The Marquis de Montholon to Mr. Seward

My Dear Sir: Conforming to the desire you expressed to me, I send you, herewith, a copy and translation of Mr. Drouyn de Lhuys’s despatch, the contents of which I have had the honor to read to you.

With the highest regards, I remain, my dear sir, respectfully yours,


Hon. W. H. Seward, Secretary of State, &c., &c., &c.


Monsieur Drouyn de Lhuys to the Marquis de Montholon.—(Confidential.)

Monsieur le Marquis: I have taken several occasions since two months to advise you of the dispositions of the imperial government concerning the duration of the occupation of Mexico by the French troops. I told you, in my despatch of August 17, that we called with our most sincere wishes for the day when the last French soldier should leave the country, and that the cabinet of Washington could contribute to hasten that moment. On the 2d of September I renewed to you the assurance of our strong desire to withdraw our auxiliary corps so soon as circumstances should allow it. At last, following the same ideas more fully, in a private letter of the 10th of the same month I added that it greatly depended upon the United States to facilitate the departure of our troops. If they would adopt toward the Mexican government an amicable attitude, which would aid to the consolidation of order, and in which we could find motives of security for the interests which obliged us to carry arms beyond the Atlantic, we would be ready to adopt without delay the basis of an understanding on this subject with the cabinet of Washington; and I wish to make fully known to you now the views of the government of his Majesty.

What we ask of the United States is to be assured that their intention is not to impede the consolidation of the new order of things founded in Mexico; and the best guarantee we could receive of their intention would be the recognition of the emperor Maximilian by the federal government.

The American Union should not, it seems to us, be kept back by the difference of institutions, for the United States have official intercourse with all the monarchies of Europe and the New World. It is in conformity with their own principles of public law to regard the monarchy established in Mexico as being, at least, a government “de facto,” without particular regard to its nature or its origin, which has been consecrated by the sufferings of the people of that country; and in thus acting the cabinet of Washington would only be inspired with the same feelings of sympathy which President Johnson expressed recently to the envoy of Brazil, as guiding the policy of the United States towards the younger states of the American continent.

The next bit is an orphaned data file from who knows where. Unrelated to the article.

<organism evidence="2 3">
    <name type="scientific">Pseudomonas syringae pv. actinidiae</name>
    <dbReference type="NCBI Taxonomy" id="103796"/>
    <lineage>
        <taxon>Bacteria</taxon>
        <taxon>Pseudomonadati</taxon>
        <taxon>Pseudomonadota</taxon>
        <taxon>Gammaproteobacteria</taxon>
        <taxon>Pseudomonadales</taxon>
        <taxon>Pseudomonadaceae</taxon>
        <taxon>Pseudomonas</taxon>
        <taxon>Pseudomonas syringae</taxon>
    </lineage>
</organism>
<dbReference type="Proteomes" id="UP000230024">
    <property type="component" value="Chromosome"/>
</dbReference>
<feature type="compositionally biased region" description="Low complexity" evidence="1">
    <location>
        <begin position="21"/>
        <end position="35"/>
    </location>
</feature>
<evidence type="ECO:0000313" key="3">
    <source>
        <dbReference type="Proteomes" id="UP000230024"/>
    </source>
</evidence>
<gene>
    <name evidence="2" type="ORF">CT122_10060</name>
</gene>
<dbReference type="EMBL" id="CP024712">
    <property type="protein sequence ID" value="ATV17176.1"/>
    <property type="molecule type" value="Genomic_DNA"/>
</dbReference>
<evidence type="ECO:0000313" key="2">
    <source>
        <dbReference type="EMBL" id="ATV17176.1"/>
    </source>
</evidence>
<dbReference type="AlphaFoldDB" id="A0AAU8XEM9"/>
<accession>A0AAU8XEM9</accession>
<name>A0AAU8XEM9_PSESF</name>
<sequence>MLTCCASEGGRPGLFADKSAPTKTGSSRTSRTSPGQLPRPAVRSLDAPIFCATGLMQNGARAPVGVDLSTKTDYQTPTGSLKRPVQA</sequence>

Mexico, it is true, is still occupied at this moment by the French army, and we can readily see that this objection will arise. But the acknowledgment of the Emperor Maximilian by the United States would, in our opinion, have sufficient influence upon the state of the country to allow us to take into consideration their susceptibilities on this subject; and should the cabinet of Washington decide to open diplomatic relations with the court of Mexico, we would see no difficulty to enter in arrangement for the recall of our troops within a reasonable period of which we would—might—consent to fix the termination.

In consequence of the vicinage and immense extent of the common frontier, the United States are, more than any other power, interested to see their trade with Mexico placed under the safeguard of stipulations in harmony with the mutual wants of both countries. We would most readily offer our good offices to facilitate the conclusion of a commercial treaty, thereby cementing the political “rapprochement” the bases of which I have just made known to you.

By order of the Emperor, I invite you to make known to Mr. Seward the dispositions of his Majesty’s government.

You are authorized, if you think it proper, to read him the contents of this despatch.

I remain,


The Marquis de Montholon, &c., &c., &c.